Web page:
To the editors:
The Reader’s ongoing diatribes against Rich Daley and in favor of Tim Evans by David Moberg and fellow liberal party liner Doug Cassel (most recently “The Fuel of a New Machine” and “What’s This Election About?” in the March 31 issue) are about as convincing as a $3 bill.
Yes, the high rollers have given Daley huge “campaign contributions” and he accepted them. The sun also rose over the lake this morning. So what else is new? The rich and powerful have controlled politics in every city in the world for oh, at least about the last 4,000 years now. Welcome to the real world, fellas.
The rich supported Daley the moment it became clear that he would be our next mayor. Many of them also supported Sawyer until it was evident he could not win; they always cover their bets to make sure whoever is in office will do their bidding. If they thought Tim Evans, or Moberg, or Cassel, or me or the man in the moon was likely to be our next mayor, that is where their support would have gone. Complaining about Daley’s funding is just sour grapes from the losers. Are we to believe that Tim Evans would not have been thrilled to death to have such funding himself?
Liberals, being the perennial whiners that they are, would have us believe that the rich only get chummy with moderate or conservative white politicians, but they have a short memory. The business community was not exactly unhappy with that liberal darling, Harold Washington, who showed no more opposition to downtown building projects than any other mayor. Had he lived to run for another term, it is a given that he would have done so with LaSalle Street’s full blessing; everyone knows that. But would the liberals have whined about that? And be accused of being racists on top of turning against a fellow liberal? No way.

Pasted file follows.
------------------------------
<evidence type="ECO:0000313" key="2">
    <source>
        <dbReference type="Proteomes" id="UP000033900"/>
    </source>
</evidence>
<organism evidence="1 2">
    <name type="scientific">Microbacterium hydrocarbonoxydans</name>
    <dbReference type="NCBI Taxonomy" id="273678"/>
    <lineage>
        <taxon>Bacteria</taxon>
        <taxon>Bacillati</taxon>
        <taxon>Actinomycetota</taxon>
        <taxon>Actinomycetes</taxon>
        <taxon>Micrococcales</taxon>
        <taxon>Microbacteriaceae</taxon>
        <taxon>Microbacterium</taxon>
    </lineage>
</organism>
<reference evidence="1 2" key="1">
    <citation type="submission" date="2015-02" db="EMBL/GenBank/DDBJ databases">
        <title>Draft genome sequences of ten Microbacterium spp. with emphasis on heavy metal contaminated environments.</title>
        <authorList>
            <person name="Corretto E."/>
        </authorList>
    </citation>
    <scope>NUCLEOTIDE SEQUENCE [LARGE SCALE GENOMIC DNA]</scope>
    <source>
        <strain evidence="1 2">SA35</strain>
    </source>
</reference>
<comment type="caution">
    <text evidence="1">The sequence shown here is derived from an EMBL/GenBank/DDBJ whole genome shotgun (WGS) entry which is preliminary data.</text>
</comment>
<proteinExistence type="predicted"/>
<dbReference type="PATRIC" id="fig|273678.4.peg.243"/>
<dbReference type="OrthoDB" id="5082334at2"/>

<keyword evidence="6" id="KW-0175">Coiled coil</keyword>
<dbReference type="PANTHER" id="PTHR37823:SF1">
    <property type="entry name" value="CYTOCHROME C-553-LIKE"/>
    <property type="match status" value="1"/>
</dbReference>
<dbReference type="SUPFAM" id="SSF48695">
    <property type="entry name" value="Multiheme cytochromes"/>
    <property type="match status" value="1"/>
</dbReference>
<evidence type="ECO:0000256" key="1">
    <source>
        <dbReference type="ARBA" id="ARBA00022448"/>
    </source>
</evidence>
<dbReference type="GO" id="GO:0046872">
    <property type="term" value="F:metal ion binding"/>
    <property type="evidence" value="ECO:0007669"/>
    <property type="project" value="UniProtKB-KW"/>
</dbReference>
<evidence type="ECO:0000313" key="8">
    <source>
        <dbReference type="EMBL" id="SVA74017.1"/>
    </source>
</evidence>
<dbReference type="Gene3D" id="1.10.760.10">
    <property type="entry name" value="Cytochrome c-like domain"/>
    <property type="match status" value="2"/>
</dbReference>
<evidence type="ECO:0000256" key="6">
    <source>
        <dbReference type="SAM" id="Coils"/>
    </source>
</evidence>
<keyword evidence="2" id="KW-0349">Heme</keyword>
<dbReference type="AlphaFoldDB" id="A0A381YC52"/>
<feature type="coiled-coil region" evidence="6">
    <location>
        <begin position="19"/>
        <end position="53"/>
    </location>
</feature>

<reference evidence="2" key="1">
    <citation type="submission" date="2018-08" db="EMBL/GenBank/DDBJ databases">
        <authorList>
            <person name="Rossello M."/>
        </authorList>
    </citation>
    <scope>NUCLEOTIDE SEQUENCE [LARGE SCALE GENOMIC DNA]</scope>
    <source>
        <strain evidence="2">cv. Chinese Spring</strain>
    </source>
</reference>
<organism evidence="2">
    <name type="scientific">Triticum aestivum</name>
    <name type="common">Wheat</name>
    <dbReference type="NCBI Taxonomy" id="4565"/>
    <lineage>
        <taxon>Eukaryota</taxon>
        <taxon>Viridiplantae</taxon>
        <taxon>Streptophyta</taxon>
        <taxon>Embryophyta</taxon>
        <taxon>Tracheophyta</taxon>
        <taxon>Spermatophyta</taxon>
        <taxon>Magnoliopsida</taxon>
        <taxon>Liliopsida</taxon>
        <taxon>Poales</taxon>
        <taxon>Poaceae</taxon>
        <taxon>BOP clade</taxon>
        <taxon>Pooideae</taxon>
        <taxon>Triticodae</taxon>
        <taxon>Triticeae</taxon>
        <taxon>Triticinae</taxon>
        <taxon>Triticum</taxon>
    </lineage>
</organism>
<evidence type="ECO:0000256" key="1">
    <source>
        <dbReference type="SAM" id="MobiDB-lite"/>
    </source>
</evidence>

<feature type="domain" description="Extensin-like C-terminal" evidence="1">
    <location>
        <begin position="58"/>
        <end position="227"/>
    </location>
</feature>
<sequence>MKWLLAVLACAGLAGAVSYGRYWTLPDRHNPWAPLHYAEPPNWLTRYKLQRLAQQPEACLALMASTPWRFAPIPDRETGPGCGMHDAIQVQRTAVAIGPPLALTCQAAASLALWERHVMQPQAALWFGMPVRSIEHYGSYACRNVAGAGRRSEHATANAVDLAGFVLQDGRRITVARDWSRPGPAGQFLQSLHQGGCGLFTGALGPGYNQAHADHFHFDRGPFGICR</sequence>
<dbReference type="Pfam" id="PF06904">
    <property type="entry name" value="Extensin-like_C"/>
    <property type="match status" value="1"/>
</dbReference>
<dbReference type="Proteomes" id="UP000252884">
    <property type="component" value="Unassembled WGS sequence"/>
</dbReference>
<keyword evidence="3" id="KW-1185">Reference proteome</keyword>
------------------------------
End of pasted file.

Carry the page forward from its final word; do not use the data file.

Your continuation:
This is hardly to suggest that we should be happy about Daley as mayor. It is easy to make a case against him without having to resort to cheap shots about his campaign contributions and blood lines or pretending that Tim Evans is somehow better. Richie Daley has yet to show that he has any original ideas about dealing with Chicago’s problems and making the city a better place. Additionally, unlike his father, he shows little leadership ability and is utterly gutless. Can anyone imagine his dad being afraid to debate the likes of Fast Eddie?!
But making a case for Tim Evans as mayoral timber requires a leap of faith beyond what the rational mind is capable of. Here is a guy who everyone admits has done a poor job in his own ward, a man who can offer nothing more than having been a Washington lackey. However, he is black, and that makes all the difference. (Remember when liberals used to make excuses for Jeff Fort, something they never would have done for, say, a leader of the Simon City Royals?) No doubt, therefore, a white vote for Evans was supposed to be a “vote against racism.”
This says far less about Evans than it says about the liberal version of fighting racism, which astute blacks correctly identify as paternalism, itself a form of racism. It goes something like this: blacks are pitiful creatures who have been oppressed for so long that we should make it up to them by not expecting them to be judged on the basis of merit like everyone else. Judging them on merit, the party line goes, would be unfair because blacks cannot be expected to have the merit! If that isn’t itself racist, I don’t know what is. No wonder growing numbers of blacks have better things to say about their traditional enemies, the KKK (at least you know where they stand) than their “friends” the liberals, who unknowingly do more to discredit blacks than traditional racists ever could.
Recently I have been told that by not swallowing the liberal/left line on these matters, I am really a fascist. If being a fascist means having an independent mind that refuses to swallow the authoritarian liberalism of the Mobergs and Cassels, then I am proud to be a fascist. It seems all real Americans are called that eventually. I for one am not afraid of that label.
David Moberg replies:
So at last Walls comes out of the political closet. Anyone else wishing to formalize “Fascists for Daley” should contact him.
Incidentally, although the Washington administration did not slow the downtown building boom, it did begin to require some compensation (like the Low-Income Housing Trust Fund) in exchange for public help to private developers, moved Chicago a bit closer to other big cities in setting standards for public amenities from developers (like streetscaping), and shifted city capital spending a bit toward the neighborhoods. And most of the big developer money behind Daley supported Tom Hynes against Washington in 1987.